After George Clooney sold his tequila brand, Casamigos, for a reported $1 billion in 2017, it was no surprise to see celebrities racing to the distillery gates in a bid to boost profits and profiles.
In the early days of celebrity endorsement, the world of alcoholic drinks was often a no-go area due to the thorny issues of morality.
As drinks brands have become more socially acceptable, there’s been a veritable overspill of top celebrities jumping on the bandwagon to launch their own tequila, gin, vodka, wine, beer, and energy drinks.
It’s no surprise: the profits to be made in the global alcohol market are massive. In 2020, Diageo bought the Aviation Gin brand, part-owned by Ryan Reynolds, in a deal that could be worth up to $610 million.
In this age of super-sized social media influence, A-listers like Dwayne ‘The Rock’ Johnson, Kylie Minogue, LeBron James, Nick Jonas, and Kendall Jenner (to name a few) clearly see the benefit of not just endorsing but creating and owning their own brand of alcoholic beverage.
Let’s take the explosion in celebrity tequila brands as an example. The two main issues that arise with superstar involvement are its environmental impact and cultural appropriation.
Tequila is made only in the Mexican state of Jalisco using the agave plant, which takes up to nine years to mature ready for harvesting.
The boom in tequila sales encouraged by celebrity brands has seen more land being cleared to grow agave, with smaller independent makers being priced out of the market.
Some farmers are being encouraged to harvest the agave a few years earlier, before it has developed its essential sugars.
Additives are then used to boost the sugar content, which degrades the quality of the end product.
This has seen mass market consumers becoming accustomed to poorer quality tequila with artificial flavors, which may push traditionally made pure tequila out of favor.
Commentators have claimed that celebrities with little appreciation for the cultural importance of the drink are putting their names to brands.”Phuong Huynh | Associate Director, WTW
Tequila production is a piece of Mexican history, an old industry using time-honored methods.
Commentators have claimed that celebrities with little appreciation for the cultural importance of the drink are putting their names to brands.
For example, Kendall Jenner was criticized for cultural appropriation in some quarters following publication of marketing images for the 818 Tequila brand.
Dwayne Johnson’s high-end Teramana tequila brand promotes how it uses sustainable farming and production practices that support the local community and have less impact on the environment.
Johnson’s passion for tequila appears to be no flash in the pan or get-rich-quick scheme. He invested heavily in the process, taste-testing the products, working closely with the producers, and not just using his profile to sell more bottles.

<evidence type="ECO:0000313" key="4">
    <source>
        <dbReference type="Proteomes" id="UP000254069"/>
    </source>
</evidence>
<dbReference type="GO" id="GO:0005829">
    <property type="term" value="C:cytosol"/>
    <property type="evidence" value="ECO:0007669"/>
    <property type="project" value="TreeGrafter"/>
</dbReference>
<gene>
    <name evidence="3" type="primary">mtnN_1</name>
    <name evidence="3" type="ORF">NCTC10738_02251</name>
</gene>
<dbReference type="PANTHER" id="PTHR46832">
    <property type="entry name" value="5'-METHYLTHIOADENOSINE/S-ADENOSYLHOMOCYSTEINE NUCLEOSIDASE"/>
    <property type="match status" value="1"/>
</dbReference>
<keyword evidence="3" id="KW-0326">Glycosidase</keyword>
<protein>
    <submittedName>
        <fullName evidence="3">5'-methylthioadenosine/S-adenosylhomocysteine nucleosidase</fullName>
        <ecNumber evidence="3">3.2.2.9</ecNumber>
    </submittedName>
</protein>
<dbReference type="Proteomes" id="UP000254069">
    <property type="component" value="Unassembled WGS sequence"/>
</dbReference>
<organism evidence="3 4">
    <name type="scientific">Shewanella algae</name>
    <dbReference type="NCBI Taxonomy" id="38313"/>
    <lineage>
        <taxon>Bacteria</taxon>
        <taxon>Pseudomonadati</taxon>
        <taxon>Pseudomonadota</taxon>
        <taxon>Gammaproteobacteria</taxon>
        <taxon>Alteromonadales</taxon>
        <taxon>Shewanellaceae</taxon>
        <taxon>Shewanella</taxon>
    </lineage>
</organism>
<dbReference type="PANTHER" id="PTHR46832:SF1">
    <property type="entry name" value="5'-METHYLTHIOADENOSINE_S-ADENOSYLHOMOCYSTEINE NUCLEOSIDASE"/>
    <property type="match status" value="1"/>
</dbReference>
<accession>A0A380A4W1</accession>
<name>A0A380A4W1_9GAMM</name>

Celebrities who build their drinks business on sound ESG principles will connect with the values of consumers and create stronger brand loyalty.”Nguyen Thi Minh Trang | Deputy Head of Department – Property and Casualty, WTW
Businesses that manufacture products in a sustainable way, avoiding harm to the local environment and benefitting local economies and communities are surely more likely to stand the test of time.
Celebrities who build their drinks business on sound ESG (environmental, social and governance) principles will connect with the values of their consumers and create stronger brand loyalty.
Environmentally, a drinks brand must consider the impact it will have on the land where it is sourced from day one.
In the case of Teramana Tequila, traditional methods of farming, harvesting, and distilling are used, with the waste plant fibers and wastewater recycled and reused on the land.
A sound ESG strategy will also take the local culture and treatment of workers into consideration.
Respecting the historical context of the product, utilizing local expertise, and paying a fair wage to farmers and workers creates an enduring, robust brand – and makes good, sustainable business sense.
The growth in celebrity brands has contributed to the astronomical rise in popularity of tequila. That’s good news for the Mexican distilleries, right?
They are of course being paid to produce the liquor, but many celebrity drinks brands have been criticized for not investing sales profits back into the production plant and local region.
Adding reputational risk insurance sends a clear message to shareholders and key stakeholders that a brand cares about its reputation and is ready to quickly respond to any potential crisis.”Phuong Huynh | Associate Director, WTW
Once a drink brand has established sound ESG principles, keeping on top of the strategy is an ongoing challenge.
Adding reputational risk insurance to the risk management strategy sends a clear message to shareholders and key stakeholders that a brand cares about its reputation and is ready to quickly respond to any potential crisis.
In the fast-paced drinks market, its vital to stay ahead of the game with full understanding of the likely risks and the ability to respond in real-time to escalating chatter.
WTW has partnered with some of the global leaders in this field to develop a comprehensive reputational risk solution that includes:
To find out more about our Reputational Crisis Insurance and Risk Management Solution, please get in touch.